P0724 Phylogenetic, Molecular and Biochemical Characterization of Caffeic Acid O-methyltransferase Gene Family in Brachypodium

Xianting Wu , USDA, ARS, Western Regional Research Center, Albany, CA
Jiajie Wu , Shandong Agriculture University
Jennifer Bragg , USDA, ARS, Western Regional Research Center, Albany, CA
John Vogel , USDA, ARS, Western Regional Research Center, Albany, CA
Yong Q. Gu , USDA, ARS, Western Regional Research Center, Albany, CA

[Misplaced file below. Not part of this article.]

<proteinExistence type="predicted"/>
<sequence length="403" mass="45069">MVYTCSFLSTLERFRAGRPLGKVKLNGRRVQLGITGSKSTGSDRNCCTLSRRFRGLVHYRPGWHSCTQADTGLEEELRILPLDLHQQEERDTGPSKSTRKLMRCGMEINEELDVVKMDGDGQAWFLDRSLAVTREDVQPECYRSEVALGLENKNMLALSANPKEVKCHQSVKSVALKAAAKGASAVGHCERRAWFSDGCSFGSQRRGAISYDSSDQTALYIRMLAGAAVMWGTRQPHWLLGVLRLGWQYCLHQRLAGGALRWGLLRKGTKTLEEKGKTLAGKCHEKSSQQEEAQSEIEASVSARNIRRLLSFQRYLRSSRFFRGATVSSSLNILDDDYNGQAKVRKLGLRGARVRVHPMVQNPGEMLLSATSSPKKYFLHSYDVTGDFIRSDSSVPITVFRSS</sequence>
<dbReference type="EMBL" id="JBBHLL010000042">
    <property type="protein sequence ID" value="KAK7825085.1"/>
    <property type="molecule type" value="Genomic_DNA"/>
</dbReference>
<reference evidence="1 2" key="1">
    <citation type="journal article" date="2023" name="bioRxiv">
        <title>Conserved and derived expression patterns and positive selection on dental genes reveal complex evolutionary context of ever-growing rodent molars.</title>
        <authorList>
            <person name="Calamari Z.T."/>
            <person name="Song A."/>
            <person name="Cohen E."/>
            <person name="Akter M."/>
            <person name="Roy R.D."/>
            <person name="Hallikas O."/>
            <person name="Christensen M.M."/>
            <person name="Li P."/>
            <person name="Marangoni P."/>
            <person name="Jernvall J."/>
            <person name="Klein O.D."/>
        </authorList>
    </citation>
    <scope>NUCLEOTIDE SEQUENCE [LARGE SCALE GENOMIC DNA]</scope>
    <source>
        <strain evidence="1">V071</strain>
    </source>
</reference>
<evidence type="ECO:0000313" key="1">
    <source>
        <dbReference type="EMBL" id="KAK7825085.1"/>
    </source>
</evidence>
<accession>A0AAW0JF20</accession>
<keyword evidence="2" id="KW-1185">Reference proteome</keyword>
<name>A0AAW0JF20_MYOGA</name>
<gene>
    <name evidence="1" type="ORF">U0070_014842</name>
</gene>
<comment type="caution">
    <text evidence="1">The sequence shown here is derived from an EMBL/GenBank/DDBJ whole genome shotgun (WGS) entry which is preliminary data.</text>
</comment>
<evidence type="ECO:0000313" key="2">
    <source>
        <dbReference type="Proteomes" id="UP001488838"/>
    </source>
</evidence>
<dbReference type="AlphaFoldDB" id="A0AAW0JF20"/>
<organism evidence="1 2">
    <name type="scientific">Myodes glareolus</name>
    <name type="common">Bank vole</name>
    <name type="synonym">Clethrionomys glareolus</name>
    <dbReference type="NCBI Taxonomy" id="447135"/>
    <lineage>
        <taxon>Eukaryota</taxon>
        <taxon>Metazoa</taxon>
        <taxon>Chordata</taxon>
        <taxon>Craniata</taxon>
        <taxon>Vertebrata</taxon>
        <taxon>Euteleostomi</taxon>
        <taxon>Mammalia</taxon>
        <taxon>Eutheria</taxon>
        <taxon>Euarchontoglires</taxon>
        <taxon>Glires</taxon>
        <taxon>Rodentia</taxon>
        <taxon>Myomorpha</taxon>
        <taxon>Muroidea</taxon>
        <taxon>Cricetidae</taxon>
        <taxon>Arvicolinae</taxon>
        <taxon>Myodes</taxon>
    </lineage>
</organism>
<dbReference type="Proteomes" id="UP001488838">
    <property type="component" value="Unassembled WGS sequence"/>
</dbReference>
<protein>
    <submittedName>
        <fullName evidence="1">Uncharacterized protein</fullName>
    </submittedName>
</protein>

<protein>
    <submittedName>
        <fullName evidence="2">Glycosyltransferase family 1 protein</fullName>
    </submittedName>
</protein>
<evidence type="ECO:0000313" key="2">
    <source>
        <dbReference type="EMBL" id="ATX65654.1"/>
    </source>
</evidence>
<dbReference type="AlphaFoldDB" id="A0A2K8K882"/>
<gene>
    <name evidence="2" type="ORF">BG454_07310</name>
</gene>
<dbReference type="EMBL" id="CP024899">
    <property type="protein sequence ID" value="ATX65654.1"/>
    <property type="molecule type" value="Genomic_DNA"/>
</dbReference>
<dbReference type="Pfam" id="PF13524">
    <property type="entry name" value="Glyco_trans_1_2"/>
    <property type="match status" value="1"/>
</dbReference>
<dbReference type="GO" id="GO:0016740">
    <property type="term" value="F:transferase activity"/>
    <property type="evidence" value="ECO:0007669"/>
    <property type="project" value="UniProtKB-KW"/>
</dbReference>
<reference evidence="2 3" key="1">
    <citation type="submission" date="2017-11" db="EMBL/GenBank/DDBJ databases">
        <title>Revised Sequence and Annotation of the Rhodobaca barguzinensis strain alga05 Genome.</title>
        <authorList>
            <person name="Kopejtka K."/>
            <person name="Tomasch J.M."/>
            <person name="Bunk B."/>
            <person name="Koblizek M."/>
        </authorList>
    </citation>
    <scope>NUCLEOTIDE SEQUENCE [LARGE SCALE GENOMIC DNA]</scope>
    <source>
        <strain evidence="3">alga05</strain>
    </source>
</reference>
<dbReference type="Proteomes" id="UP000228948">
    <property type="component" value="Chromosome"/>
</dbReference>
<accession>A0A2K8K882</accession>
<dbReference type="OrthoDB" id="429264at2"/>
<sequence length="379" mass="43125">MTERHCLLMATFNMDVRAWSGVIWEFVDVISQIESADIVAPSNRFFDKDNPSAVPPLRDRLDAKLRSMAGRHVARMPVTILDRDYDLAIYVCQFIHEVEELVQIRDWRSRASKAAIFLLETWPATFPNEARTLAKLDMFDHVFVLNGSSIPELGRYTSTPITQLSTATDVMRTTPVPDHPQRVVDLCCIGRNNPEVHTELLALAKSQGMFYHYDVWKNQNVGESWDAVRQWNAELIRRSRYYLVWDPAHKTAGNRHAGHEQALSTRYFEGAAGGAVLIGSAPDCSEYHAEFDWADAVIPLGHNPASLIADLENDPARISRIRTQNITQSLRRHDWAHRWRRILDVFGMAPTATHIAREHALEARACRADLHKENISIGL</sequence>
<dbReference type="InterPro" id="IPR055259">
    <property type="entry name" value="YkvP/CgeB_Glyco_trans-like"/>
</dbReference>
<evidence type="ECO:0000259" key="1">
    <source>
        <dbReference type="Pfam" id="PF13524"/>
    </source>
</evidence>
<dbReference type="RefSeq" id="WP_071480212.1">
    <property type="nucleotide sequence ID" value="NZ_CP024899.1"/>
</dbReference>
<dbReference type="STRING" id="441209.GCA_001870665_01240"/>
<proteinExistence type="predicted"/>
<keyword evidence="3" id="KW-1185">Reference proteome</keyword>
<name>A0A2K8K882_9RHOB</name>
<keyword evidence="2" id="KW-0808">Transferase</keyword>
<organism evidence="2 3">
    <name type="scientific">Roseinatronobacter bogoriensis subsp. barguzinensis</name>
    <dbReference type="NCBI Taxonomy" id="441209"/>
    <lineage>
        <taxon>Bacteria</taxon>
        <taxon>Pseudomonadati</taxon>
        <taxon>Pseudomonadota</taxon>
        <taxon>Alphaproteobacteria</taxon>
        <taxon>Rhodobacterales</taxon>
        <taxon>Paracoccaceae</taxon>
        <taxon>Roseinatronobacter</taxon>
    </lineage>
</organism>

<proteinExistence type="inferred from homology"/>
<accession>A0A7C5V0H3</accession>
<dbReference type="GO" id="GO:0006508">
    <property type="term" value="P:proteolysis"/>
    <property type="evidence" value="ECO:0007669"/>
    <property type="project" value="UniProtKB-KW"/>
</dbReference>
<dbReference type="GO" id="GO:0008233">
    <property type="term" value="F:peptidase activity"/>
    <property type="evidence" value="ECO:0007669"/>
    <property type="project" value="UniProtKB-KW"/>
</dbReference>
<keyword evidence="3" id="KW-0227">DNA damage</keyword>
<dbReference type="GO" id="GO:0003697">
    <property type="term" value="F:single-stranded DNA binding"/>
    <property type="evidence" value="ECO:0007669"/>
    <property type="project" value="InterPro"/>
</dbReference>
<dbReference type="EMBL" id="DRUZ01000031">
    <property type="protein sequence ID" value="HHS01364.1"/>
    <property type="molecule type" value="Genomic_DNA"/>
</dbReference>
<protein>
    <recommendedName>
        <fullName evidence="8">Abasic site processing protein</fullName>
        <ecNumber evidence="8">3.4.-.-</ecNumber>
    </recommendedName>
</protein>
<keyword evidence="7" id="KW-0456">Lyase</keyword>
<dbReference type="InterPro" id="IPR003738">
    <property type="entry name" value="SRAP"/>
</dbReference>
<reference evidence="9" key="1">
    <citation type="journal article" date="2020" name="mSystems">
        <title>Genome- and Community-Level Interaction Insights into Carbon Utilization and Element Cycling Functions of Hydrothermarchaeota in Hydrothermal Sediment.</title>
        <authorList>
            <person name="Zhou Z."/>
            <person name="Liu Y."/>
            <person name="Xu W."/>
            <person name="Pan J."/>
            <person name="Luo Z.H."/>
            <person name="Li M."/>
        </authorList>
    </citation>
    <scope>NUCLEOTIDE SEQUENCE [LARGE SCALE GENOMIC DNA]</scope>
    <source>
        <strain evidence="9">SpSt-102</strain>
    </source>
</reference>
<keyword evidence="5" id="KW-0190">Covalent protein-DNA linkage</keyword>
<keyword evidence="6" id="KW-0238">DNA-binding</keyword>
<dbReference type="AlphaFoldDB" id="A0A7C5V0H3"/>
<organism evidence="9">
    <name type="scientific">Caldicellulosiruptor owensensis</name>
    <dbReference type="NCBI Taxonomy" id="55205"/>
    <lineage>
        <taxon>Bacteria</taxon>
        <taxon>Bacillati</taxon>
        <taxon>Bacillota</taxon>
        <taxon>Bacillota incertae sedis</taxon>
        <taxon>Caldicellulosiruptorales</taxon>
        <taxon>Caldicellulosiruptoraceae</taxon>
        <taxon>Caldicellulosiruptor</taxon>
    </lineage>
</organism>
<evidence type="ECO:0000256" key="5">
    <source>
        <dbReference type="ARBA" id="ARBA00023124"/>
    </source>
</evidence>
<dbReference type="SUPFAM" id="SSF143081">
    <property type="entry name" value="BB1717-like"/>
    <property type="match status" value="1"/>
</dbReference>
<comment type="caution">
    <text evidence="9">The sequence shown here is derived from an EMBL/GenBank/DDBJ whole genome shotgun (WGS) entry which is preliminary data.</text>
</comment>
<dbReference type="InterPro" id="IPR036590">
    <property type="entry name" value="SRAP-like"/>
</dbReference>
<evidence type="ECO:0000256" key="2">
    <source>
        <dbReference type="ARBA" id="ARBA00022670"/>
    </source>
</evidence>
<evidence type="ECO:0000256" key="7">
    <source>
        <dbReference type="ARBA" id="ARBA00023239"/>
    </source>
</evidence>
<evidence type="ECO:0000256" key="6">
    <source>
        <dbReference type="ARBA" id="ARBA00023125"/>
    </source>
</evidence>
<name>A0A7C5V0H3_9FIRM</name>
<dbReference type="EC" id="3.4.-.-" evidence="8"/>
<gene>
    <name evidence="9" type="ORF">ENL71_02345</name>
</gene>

Some grasses such as Switchgrass and Miscanthus have been recently recognized as important herbaceous energy crops. However, due to their large and complicated genomes as well as difficulties to develop useful mutants, genomic studies and map-based cloning of target genes to improve interesting traits remain as a great challenge. Therefore, Brachypodium distachyon (L) P. Beauv, with its compact genome size, small physical stature and short propagation life cycle has become a more attractive model system after the recent release of the completed genome sequence. Lignin is essential in plant cell wall construction and serves as the hardest components to be digested to release polysaccrides for biofeul industry. Caffeic acid O-methyltransferase (COMT) is one of the important enzymes controlling lignin monomer production. We found that Brachypodium contains multicopies of COMT genes. Comparative sequence analysis with rice, sorghum and maize revealed that besides the conserved COMT ortholog on Chr. 3, Brachypodium contains additional COMT genes on different chromosomes. We discuss detailed evolution of Brachypodium COMTs based on phylogenetic analysis. To address whether they are functioning in the same pathway, we cloned four putative Brachypodium genes in-frame into pQE-7 protein expression vectors, purified each target protein and characterized enzyme activities on five substrates. We found that variations in biochemical properties were observed among these enzymes and in comparison with the rice COMT. Moreover, RNAi mutants of a Brachypodium COMT gene has been generated to further understand the role of COMT genes in lignin biosynthesis in plants.